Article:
Marketing for Small Businesses

Marketing Your Product: Buying Is an Emotional Decision

Buying Is an Emotional Decision

Why Do Consumers Buy One Product Over Another?

95% of all purchase decisions are subconscious, emotional decisions. And that’s not just me saying that—this is something that’s backed by science. Neuroscience has proven we buy on emotion, then justify with logic. This is according to Harvard Business School professor Gerald Zaltman. When marketing a product to your consumer, it’s most effective to target the subconscious mind. But what does that mean?

Well, believe it or not, most of us aren’t really consumer-savvy. Oh sure we talk about comparing features and prices or evaluating one product over another, but that’s not what we’re really doing. Our mind is already made up. We’re just looking for reasons to justify it. But don’t take it personally, this is all happening subconsciously.

You see, emotion is what really drives purchasing behavior, and decision-making in general. We buy things because they make us feel good, they excite us, they make us comfortable, they promise adventure, an athletic edge, companionship, romance, or to make our lives easier. These are things we can relate to, that we make an emotional connection from a single glance, and it should be what YOU are focusing on when you’re marketing and selling your products.

Sell the sizzle, not the steak.

How to Make That Emotional Connection

This is where design and content writing comes heavily into play. Certain colors and shapes can make people feel a certain way. Certain words can invoke feelings. Look at your email subject line. Look at your hero image or social media post. How does it make you feel? Is that the emotional response you’re going for? Does this emotional response coincide with your brand? Your product description, your email, your posts, should always try to lead with emotion first, facts second. How much of each depends on what media we’re talking about because each is different. For example, if this were an email, I wouldn’t want any more than three bullets that expressly define the product’s benefit (WIIFM—What’s In It For Me). But if it were a landing page on a website, I’d want a lot more. A social media post, a lot less, if any. Your audience responds in different ways to different types of media, so you have to learn what resonates best with your audience and build from there.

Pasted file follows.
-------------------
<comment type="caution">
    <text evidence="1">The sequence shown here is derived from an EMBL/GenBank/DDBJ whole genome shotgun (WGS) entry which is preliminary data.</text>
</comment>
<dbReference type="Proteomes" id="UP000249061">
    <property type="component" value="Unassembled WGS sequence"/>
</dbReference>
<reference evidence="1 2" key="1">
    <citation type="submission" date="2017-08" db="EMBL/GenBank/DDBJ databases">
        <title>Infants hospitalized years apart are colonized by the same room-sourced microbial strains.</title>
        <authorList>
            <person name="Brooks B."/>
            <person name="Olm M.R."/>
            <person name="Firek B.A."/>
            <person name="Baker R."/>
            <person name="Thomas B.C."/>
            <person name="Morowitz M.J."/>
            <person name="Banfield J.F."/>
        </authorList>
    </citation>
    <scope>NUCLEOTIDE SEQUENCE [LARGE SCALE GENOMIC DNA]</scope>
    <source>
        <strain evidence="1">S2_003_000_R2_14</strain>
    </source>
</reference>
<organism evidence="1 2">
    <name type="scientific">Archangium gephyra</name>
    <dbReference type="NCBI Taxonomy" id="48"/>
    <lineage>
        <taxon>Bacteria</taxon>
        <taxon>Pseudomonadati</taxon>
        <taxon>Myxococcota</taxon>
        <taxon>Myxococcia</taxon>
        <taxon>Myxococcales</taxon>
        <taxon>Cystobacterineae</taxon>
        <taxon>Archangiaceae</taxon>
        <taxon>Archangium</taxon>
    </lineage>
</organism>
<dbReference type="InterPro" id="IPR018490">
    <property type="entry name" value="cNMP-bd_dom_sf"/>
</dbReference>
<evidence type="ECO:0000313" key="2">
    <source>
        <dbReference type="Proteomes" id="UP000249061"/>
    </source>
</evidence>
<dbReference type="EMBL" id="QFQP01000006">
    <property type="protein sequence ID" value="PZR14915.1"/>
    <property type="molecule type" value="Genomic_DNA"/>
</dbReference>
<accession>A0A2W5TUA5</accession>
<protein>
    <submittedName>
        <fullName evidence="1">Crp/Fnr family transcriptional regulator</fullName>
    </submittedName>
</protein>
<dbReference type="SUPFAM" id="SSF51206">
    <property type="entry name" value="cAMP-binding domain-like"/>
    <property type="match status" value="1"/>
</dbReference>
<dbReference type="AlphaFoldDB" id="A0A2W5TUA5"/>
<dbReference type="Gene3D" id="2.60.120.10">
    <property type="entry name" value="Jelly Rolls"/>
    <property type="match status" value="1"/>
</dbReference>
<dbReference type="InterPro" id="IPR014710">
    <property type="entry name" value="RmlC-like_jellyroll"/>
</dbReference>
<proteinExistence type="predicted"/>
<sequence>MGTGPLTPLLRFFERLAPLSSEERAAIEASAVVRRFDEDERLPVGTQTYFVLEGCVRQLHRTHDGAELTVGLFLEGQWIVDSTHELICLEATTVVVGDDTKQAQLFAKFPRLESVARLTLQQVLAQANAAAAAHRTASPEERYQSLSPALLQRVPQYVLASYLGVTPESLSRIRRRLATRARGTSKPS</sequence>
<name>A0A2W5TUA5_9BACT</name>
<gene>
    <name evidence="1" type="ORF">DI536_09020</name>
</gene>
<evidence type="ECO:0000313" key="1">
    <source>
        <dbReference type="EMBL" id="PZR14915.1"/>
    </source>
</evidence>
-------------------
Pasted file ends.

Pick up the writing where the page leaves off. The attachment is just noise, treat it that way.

A promo for food should make you feel hungry. A promo for new designer shoes should make you want to feel like an athlete. A promo for jewelry should make you want to feel beautiful.

How does your marketing make you feel? You can reach me on Twitter at @chuckverhey.

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